Interpine has developed a complete solution for accurate tree counts and stocking assessments, using a machine learning (ML) model to detect and count trees in aerial imagery. This solution requires little effort to train, and provides highly accurate results.

Interpine can undertake the drone survey, or the client can collect the aerial imagery with their own drone, following our recommended specs, then send the data to us. Provided the data meets a minimum quality, the model is then trained on the imagery, processing is carried out, and a tree count is produced

Figure 1. Image from pre-thin stocking assessment.

Figure 2. Image from nursery seedling count. 

For other commercial tools, building a good machine learning model requires manually labeling a large dataset (usually 1000-2500 trees), which can take up to 8 hours. With Interpines ML model, we only need to label 100-200 trees to achieve a similar result.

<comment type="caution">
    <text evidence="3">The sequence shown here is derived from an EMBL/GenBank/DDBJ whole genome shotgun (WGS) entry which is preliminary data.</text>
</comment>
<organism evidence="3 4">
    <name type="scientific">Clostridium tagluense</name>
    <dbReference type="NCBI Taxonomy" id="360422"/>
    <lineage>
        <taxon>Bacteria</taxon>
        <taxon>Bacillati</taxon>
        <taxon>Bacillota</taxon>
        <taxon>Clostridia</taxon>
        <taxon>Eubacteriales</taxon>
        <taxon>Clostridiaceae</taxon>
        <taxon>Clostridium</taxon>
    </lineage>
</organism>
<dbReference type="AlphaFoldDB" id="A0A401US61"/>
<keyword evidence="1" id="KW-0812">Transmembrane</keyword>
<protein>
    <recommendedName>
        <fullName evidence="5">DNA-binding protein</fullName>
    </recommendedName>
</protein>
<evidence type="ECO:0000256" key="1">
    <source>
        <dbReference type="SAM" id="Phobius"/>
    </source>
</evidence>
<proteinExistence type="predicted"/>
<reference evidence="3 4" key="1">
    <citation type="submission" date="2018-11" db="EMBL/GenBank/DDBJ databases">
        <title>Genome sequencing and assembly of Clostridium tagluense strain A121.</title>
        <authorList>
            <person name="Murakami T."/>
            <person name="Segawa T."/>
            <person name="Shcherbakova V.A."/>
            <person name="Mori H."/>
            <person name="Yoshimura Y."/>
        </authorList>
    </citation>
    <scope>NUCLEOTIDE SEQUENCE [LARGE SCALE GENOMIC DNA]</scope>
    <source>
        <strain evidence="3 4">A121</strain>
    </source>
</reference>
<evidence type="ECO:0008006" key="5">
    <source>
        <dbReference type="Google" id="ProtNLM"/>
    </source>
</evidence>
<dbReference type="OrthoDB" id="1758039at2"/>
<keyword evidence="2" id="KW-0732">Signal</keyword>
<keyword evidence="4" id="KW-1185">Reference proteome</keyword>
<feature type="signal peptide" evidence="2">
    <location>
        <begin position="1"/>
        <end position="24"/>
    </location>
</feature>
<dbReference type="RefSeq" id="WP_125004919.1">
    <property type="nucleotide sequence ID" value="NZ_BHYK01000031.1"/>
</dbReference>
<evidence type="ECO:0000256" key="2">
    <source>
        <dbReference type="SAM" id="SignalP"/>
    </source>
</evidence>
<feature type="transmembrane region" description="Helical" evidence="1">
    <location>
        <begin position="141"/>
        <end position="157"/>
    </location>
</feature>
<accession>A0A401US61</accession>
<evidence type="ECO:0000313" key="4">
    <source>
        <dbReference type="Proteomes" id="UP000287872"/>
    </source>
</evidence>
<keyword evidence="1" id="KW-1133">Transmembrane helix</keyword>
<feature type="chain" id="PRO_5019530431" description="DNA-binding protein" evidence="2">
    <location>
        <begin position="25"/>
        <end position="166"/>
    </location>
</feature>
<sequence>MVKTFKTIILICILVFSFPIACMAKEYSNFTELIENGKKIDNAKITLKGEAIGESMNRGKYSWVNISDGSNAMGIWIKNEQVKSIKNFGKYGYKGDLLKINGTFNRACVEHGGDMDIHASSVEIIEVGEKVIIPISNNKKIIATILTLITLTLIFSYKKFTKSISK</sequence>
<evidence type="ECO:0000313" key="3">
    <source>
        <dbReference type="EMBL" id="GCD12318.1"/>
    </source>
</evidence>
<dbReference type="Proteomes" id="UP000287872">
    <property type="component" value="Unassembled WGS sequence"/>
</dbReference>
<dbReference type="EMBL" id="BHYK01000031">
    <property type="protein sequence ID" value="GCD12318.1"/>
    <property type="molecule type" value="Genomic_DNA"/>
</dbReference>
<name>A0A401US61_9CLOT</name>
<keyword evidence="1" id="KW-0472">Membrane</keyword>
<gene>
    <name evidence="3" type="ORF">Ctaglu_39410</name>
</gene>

In a recent trial (Figure 3), the ML model outperformed a LiDAR data based algorithmic approach in a complex plot with overhanging tree canopies. LiDAR data has traditionally given better results than aerial imagery alone, as the height value of the 3D point cloud helps with the tree detection, so it is encouraging to see the how well the ML model performs in these situations.  

Figure 3. Comparason of LiDAR data based tree detection (pink cross) and Interpines ML model (red dots). 

Results of Interpines ML tree detection can be visualised in a map showing stems per hectare (SPH), providing a useful tool for forest managers to evaluate stocking density, or the quality of thinning operations at a stand level. The image below shows the results of a ML post-thin tree detection assessment, with SPH thresholds represented through the following colours: 

Yellow: < 425 SPH

Orange: 425 – 525 SPH

Green: 525-600 SPH  (target for thinning)

Red: > 600 SPH (rework)

Figure 4. Results of ML tree detection for a post thinning assessment, showing stems per hectare.